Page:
His EO didn't create the opt-out. The opt-out was created by the legislature in 2003, and is in place now.

Regardless of the exact source of funds, the manufacturer expects to be, and should be, paid. As I noted above, the effect of making the vaccine mandatory shifts the cost to those who pay insurance premiums; as well as "forcing" them to obtain the vaccine.

He'd save more lives by making influenza vaccines mandatory.

82 posted on 09/19/2011 11:13:33 AM PDT by Cboldt
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To: Carling

I stick by what I say. You check into it and tell those kids or mothers if they care if Carling says they should be embarrassed.

I tend to put more stock in those who have taken it, or had bad experiences with it.

They have nothing to gain because they already did the losing with the constant nightmare of once vital and lively girls suffering all kinds of ailments as a result.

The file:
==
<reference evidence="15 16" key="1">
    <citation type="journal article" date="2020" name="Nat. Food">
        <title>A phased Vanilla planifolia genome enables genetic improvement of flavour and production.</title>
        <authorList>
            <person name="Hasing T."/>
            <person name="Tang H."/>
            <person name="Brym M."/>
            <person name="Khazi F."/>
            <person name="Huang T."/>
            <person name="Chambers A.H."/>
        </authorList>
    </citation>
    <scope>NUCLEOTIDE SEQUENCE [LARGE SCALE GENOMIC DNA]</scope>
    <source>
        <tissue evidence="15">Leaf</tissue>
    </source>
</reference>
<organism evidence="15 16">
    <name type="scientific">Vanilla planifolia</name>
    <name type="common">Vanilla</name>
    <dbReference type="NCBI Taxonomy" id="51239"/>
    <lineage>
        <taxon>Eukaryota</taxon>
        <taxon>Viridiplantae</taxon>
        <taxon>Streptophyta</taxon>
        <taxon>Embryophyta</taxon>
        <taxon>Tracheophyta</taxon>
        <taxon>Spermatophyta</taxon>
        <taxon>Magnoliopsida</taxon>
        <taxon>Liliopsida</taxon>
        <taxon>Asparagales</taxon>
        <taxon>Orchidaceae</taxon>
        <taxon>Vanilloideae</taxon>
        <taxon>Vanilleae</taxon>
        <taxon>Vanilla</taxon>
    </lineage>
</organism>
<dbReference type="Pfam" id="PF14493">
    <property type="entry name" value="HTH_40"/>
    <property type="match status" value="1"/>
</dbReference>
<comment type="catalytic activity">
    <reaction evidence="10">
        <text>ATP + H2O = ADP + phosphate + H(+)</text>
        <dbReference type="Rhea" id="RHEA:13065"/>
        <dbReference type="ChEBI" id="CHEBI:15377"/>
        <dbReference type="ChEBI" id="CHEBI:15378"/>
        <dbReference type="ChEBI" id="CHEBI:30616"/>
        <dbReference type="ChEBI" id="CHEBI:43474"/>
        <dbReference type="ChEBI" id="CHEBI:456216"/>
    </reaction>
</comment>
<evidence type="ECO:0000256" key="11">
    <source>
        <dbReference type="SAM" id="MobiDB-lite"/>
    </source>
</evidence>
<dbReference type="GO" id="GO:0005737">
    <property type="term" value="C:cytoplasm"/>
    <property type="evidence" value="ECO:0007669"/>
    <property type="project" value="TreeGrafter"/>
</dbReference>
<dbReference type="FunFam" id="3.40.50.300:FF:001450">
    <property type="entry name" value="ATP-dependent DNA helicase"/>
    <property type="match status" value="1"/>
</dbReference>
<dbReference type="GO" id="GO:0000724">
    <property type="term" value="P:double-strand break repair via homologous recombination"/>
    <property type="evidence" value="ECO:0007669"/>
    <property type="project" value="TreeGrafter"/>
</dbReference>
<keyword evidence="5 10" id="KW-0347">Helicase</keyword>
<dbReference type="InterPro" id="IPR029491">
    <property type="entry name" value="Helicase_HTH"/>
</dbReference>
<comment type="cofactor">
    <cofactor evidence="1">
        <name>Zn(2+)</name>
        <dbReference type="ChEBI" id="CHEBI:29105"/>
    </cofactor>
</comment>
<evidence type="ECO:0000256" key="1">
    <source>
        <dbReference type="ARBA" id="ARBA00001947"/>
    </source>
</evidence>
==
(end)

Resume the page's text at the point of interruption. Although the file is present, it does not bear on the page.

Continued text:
There is really nothing more ignorant than a person shilling for a politician at the expense of other peoples kids.

But, you will be happy to know that this vile vaccine is mandated in Obamacare. Cause Obama cares about cancer.


83 posted on 09/19/2011 11:15:06 AM PDT by dforest
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To: casinva
My only complaint is that this should not constitute a “crony” charge to it when Merck, regardless of their lobbyists, was getting paid by ALL the states...

Perhaps 'crony' is the wrong word. Not sure what the right one is. The following is from an AP story : Texas Gov. Orders Anti-Cancer Vaccine reported in WaPo, Friday, February 2, 2007:

Merck is bankrolling efforts to pass state laws across the country mandating Gardasil for girls as young as 11 or 12. It doubled its lobbying budget in Texas and has funneled money through Women in Government, an advocacy group made up of female state legislators around the country.

Perry has ties to Merck and Women in Government. One of the drug company's three lobbyists in Texas is Mike Toomey, Perry's former chief of staff. His current chief of staff's mother-in-law, Texas Republican state Rep. Dianne White Delisi, is a state director for Women in Government.

The governor also received $6,000 from Merck's political action committee during his re-election campaign.

84 posted on 09/19/2011 11:25:04 AM PDT by GBA
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To: indylindy